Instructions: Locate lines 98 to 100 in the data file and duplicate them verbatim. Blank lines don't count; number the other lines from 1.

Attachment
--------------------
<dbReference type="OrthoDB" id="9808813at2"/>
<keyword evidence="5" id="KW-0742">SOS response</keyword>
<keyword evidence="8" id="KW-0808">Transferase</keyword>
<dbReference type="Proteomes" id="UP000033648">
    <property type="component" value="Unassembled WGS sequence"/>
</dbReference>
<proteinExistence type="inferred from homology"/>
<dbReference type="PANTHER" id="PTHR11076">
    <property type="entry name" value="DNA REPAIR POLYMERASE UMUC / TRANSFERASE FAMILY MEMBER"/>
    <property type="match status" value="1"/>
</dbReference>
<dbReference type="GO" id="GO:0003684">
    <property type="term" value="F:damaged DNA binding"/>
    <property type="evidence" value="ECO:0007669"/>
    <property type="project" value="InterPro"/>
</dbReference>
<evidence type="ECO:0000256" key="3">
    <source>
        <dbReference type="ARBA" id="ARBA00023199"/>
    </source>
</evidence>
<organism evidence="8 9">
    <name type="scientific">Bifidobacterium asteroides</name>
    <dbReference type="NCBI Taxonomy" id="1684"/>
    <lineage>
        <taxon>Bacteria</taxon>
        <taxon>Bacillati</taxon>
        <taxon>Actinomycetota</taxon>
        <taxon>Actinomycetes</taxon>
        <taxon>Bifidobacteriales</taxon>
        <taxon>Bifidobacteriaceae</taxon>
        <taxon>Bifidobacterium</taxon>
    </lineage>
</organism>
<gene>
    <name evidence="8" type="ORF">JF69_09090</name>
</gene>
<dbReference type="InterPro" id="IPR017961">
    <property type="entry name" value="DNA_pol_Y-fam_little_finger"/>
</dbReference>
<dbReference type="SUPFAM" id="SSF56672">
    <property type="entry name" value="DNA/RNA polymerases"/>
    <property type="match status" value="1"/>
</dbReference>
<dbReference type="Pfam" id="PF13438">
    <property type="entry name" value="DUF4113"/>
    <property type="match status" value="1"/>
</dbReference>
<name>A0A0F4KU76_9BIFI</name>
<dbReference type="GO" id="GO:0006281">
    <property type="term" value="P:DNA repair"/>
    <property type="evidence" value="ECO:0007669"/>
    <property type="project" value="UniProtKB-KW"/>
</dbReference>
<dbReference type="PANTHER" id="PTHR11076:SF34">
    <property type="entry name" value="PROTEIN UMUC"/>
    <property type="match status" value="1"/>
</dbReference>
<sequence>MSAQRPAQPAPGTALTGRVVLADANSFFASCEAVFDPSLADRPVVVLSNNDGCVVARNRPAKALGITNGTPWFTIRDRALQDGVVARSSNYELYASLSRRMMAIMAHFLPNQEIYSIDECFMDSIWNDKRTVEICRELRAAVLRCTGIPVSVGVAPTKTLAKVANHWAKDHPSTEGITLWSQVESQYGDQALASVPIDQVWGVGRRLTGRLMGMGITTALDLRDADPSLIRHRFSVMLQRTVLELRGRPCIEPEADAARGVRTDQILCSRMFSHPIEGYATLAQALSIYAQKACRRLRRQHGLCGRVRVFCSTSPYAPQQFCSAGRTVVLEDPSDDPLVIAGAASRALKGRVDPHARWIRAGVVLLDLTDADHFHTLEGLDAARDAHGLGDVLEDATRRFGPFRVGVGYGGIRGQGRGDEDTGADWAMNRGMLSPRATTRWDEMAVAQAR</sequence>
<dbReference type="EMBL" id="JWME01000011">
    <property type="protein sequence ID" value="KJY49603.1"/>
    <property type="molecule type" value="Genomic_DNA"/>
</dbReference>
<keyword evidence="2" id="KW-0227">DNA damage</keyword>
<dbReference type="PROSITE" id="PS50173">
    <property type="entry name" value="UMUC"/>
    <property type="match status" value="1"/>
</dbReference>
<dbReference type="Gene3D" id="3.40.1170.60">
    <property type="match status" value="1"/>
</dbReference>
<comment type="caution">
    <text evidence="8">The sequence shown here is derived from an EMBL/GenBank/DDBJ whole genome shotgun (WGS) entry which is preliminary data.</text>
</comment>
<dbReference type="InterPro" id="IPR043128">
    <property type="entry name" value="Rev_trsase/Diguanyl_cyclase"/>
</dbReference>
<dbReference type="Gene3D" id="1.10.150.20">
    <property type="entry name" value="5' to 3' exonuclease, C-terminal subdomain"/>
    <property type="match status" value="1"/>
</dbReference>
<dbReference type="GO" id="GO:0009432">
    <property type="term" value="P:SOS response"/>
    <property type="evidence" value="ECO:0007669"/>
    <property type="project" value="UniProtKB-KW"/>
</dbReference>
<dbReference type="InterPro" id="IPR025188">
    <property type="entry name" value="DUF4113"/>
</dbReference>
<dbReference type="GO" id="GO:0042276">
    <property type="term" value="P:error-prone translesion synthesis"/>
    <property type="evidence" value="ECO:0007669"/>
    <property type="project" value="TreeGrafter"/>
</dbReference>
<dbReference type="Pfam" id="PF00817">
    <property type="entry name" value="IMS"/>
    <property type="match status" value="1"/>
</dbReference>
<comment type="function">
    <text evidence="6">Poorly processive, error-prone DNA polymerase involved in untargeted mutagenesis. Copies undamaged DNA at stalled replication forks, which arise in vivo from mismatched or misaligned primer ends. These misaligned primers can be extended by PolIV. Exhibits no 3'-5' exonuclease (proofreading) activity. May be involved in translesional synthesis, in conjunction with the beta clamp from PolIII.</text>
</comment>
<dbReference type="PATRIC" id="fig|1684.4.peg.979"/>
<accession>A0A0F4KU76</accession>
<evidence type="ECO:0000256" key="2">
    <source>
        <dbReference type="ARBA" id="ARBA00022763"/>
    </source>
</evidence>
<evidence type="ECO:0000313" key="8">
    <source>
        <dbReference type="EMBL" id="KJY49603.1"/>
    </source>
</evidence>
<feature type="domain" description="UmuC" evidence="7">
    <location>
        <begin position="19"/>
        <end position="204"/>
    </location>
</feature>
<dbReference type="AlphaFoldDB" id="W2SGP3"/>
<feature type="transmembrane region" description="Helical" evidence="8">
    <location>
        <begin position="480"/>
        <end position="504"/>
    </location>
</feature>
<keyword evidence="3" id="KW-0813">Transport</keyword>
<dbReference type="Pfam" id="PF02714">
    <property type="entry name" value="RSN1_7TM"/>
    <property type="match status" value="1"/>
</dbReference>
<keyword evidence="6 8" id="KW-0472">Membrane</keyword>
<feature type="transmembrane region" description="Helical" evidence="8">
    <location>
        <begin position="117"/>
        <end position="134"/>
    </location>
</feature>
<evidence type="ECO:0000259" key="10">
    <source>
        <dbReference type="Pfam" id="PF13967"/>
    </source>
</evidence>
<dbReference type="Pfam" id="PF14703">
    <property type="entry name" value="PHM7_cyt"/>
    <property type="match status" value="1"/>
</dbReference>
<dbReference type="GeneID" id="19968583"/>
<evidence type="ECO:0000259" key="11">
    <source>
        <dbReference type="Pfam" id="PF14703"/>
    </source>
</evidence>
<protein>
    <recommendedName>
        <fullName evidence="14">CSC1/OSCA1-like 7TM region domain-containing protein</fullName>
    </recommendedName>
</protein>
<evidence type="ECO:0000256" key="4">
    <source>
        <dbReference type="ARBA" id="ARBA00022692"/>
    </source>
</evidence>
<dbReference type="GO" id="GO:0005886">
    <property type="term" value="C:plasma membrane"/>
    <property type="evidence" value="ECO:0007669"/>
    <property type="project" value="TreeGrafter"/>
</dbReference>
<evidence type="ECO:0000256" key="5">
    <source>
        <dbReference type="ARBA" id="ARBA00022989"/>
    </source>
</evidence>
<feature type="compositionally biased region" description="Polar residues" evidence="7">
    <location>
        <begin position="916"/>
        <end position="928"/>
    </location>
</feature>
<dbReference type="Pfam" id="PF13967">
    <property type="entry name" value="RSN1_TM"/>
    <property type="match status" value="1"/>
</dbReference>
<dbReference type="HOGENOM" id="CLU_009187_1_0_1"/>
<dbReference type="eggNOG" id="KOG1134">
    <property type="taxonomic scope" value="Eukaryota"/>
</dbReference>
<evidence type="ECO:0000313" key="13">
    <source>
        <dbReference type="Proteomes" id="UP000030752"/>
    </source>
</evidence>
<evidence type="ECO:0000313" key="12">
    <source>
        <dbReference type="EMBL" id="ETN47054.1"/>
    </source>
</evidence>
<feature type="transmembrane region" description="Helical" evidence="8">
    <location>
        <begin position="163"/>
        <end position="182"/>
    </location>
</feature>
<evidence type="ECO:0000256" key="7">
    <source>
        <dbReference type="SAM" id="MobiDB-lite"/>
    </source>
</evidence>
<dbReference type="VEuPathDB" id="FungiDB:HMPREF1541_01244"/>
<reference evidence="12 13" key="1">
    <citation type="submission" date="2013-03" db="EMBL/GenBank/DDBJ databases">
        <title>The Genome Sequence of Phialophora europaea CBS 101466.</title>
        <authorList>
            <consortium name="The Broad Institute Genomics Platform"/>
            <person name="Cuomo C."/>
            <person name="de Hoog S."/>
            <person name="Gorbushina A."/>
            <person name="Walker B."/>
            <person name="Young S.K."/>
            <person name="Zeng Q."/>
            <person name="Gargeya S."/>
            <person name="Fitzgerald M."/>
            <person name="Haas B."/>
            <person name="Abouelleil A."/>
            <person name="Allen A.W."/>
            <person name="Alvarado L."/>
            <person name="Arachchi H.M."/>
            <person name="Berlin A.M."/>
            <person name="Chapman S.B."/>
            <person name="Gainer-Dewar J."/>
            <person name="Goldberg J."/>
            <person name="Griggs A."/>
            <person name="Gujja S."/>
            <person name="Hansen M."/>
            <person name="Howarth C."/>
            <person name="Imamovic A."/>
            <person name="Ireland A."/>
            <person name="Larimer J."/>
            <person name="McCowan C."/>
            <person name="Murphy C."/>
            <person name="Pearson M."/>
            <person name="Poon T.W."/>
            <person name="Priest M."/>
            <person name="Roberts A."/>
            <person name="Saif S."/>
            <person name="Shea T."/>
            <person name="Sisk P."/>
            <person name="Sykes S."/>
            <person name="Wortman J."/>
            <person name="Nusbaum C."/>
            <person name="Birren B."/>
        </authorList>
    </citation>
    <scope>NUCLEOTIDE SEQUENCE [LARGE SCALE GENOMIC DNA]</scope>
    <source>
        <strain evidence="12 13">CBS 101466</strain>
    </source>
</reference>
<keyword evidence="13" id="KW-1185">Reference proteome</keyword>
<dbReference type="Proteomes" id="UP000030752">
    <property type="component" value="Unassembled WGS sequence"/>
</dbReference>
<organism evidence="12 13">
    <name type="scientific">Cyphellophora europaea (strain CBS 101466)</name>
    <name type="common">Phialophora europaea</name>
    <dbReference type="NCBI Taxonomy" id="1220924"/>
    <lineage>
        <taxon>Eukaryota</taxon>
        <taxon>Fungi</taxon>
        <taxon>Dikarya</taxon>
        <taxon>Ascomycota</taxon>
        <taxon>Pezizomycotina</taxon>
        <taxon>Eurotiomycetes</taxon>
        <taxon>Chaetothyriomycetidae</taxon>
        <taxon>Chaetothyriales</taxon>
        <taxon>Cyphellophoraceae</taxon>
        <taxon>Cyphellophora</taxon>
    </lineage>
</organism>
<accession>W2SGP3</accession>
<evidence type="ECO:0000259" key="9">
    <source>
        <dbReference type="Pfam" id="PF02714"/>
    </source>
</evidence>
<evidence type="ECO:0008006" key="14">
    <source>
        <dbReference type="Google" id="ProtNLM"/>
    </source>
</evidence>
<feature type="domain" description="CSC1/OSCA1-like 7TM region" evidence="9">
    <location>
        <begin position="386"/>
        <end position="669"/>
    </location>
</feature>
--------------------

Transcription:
</dbReference>
<comment type="function">
    <text evidence="6">Poorly processive, error-prone DNA polymerase involved in untargeted mutagenesis. Copies undamaged DNA at stalled replication forks, which arise in vivo from mismatched or misaligned primer ends. These misaligned primers can be extended by PolIV. Exhibits no 3'-5' exonuclease (proofreading) activity. May be involved in translesional synthesis, in conjunction with the beta clamp from PolIII.</text>